South Bank, down but not yet out, finally began to rally and almost got a foot back in the door. Carey, using one his driving runs that had already seen him bag 11 goals in the season, wormed his way into the box and unleashing his shot, only to see it ping off the crossbar. Just 4 minutes later though, the chance South Bank had been waiting for came. Really it could not have been more simple, a long throw from Bas LTgani saw both Ryan Burcham and Carey jump for the ball. The goal still dubious first slipped of Burcham’s head before flicking a defender’s head and finally appearing to be directed goalwards by the head of Carey. However, whoever, ultimately it didn’t matter. The score was 3-1 with more than 20 minutes left to play.
Kaylem Weadock came close with a free-kick that went just over before South Bank were given real hope of an extraordinary comeback, this time in the form of a penalty. LTgani again provided the pass which was chested down by Leyton. Tricking his way past the West London full back he was brought down in the box for a simple penalty. The pressure could be felt and seen on the faces of South Bank players and supporters on the sideline. Whether or not Leyton himself felt any himself was irrelevant as the penalty was blasted home and just like that LSBU were right back in the game.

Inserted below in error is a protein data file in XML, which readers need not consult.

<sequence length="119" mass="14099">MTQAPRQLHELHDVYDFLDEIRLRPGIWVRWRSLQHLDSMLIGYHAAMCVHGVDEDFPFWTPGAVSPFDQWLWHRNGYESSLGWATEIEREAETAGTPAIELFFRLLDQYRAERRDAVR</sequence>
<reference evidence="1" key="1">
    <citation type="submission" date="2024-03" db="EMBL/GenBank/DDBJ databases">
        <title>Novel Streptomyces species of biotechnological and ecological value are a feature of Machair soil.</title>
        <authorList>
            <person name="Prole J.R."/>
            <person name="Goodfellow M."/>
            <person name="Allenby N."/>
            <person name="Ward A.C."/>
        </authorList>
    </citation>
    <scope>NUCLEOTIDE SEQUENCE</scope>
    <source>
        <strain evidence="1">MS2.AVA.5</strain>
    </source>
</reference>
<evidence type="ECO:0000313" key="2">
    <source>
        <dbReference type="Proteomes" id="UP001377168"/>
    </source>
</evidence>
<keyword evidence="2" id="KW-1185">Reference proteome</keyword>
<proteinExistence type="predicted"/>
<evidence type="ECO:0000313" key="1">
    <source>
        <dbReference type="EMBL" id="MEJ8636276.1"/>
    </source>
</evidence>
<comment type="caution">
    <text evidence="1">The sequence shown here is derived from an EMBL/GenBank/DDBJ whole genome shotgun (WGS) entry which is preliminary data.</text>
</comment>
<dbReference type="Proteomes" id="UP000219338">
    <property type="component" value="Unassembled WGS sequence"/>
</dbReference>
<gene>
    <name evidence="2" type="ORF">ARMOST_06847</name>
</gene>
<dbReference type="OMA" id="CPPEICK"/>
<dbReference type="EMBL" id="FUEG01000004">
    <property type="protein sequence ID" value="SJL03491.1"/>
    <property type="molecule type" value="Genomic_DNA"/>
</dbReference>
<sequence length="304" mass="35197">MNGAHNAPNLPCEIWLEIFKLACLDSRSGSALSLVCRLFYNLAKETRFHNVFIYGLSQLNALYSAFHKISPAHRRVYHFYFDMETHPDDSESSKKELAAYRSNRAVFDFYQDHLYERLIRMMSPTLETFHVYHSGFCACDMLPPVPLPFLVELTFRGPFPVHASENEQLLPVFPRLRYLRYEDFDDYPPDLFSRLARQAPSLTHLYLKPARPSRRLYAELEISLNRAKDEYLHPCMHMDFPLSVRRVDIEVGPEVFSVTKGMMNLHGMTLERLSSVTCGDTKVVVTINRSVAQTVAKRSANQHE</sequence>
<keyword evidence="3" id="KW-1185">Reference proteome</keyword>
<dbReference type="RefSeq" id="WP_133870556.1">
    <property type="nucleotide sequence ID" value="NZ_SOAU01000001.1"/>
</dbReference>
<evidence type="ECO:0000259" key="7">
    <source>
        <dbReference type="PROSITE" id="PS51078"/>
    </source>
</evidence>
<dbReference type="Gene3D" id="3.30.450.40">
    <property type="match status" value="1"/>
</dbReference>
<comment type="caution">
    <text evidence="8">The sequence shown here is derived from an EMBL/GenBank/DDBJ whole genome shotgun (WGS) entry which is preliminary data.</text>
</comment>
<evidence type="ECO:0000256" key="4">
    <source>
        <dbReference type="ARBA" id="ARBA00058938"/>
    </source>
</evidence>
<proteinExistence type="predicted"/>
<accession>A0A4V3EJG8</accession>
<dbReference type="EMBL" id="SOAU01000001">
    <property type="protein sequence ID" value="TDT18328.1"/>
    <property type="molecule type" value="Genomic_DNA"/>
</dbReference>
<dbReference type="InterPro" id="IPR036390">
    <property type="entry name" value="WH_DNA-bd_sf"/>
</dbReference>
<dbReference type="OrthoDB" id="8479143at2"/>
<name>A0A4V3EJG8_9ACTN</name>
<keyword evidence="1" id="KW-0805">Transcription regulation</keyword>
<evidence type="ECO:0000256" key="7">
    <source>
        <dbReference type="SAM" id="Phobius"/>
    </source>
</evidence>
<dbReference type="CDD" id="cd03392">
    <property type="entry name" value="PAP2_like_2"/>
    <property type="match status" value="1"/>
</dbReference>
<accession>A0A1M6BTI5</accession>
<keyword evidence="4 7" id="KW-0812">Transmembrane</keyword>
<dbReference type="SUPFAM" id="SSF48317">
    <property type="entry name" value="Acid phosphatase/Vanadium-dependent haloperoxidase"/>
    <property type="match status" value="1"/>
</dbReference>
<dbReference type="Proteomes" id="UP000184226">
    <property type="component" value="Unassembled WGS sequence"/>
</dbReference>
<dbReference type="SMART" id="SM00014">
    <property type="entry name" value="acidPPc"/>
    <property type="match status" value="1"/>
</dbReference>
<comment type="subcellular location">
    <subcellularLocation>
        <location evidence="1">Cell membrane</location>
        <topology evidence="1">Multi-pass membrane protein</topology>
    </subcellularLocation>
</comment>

There were only 5 minutes of the game left. The game suddenly became attack vs defence. However, the closest South Bank came was a hopeful ball in the West London penalty area which was just pushed clear by the keeper before a LSBU player could get on the end of it. West London battened down the hatches and were just about able to counter the South Bank pressure. Maybe if LSBU had been given a few more minutes they could have sent the game to extra time but it wasn’t to be and the tie and cup run had ended at the semi-finals.
It was undoubtedly a massive disappointment for LSBU. The game was genuinely winnable finding themselves up against a similarly ranked team in a different league. Although they were aided by the threat of Carey, the pace and trickery of Leyton and the towering presence of Burcham in midfield, an injury just a few days earlier to their influential player/manager Connor Burrows meant the South Bank centre-back had to watch from the touchline as did captain Matt Clarke suffering from a long-term knee injury sustained two rounds prior.
But ultimately the disappointment will come from the goals conceded and the simplicity and ease of which they were scored. At one or even two-nil down, it was genuinely believable that South Bank could get back into the game and, although they did by then, they were three-nil down and any comeback was just, agonizingly out of reach.